Research Projects

The regulation of antibody responses in early life

                Respiratory infections are particularly devastating during early life.  These infections, and many common vaccines, generate far less effective antibody responses in infants which allow for re-infections. Our group is interested in dissecting the precise mechanisms behind reduced antibody production in infancy. Using our knowledge of antibody regulation, especially T follicular helper cells, we aim to enhance these infant antibody responses. In particular we study Respiratory Syncytial Virus, the major cause of infant hospitalization in the western world, and a virus that rarely provides long lasting immunity. Project funded by the Wellcome Trust and Royal Society.


The role of Tfh in chronic respiratory inflammation

                Chronic inflammation, infection or environmental exposure often results in dysregulated production of antibodies. ibalt-hi-resAllergic airway disease for instance is the result of continuous exposure to low doses of common environmental particles (e.g. House dust mites, fungal spores or animal danders) and is often characterised by the presence of allergen specific IgE antibodies that promote disease. Using advanced murine models that replicate many of the key features of the allergic lung we are identifying a number of new aspects of antibody dysregulation. The project is in collaboration with Professor Clare Lloyd and team. Project funded by the Medical Research Council and Asthma UK (As part of the MRC-Asthma UK centre for Allergic Mechanisms of Asthma) and The Wellcome Trust and Royal Society.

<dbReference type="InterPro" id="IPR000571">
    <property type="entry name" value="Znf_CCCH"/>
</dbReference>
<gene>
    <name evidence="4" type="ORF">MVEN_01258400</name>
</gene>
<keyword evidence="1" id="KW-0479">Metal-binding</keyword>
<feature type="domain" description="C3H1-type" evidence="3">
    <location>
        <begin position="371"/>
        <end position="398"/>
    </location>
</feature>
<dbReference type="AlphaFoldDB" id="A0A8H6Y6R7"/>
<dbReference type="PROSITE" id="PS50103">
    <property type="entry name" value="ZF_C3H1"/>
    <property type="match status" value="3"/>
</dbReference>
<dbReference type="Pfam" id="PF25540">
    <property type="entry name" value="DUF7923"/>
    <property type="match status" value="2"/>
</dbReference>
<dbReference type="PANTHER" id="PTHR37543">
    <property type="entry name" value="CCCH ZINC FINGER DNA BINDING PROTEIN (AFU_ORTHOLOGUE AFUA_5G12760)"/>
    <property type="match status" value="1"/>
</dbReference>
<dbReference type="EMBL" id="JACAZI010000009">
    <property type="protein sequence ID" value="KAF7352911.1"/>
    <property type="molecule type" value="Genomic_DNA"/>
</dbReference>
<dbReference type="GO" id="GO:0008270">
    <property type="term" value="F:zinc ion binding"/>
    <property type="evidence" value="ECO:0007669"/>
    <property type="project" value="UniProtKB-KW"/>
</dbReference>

The role of the IL-6 family of cytokines in regulating CD4+ T cell fate and function

                The IL-6 family of cytokines have a diverse range of function throughout the body. We have previously found that signalling provided by IL-6, IL-27 and their common signalling molecule gp130, can regulate the differentiation, survival and function of T follicular helper cells. Through this pathway we can potentially promote, reduce or modulate the type and scale of antibody produced in vivo. We are therefore dissecting the molecular pathways by which IL-6 cytokines regulate Tfh biology using both human tissue and murine models. Project funded by the Wellcome Trust, Royal Society, The Biotechnology and Biological Sciences Research Council and MedImmune.il6-family-image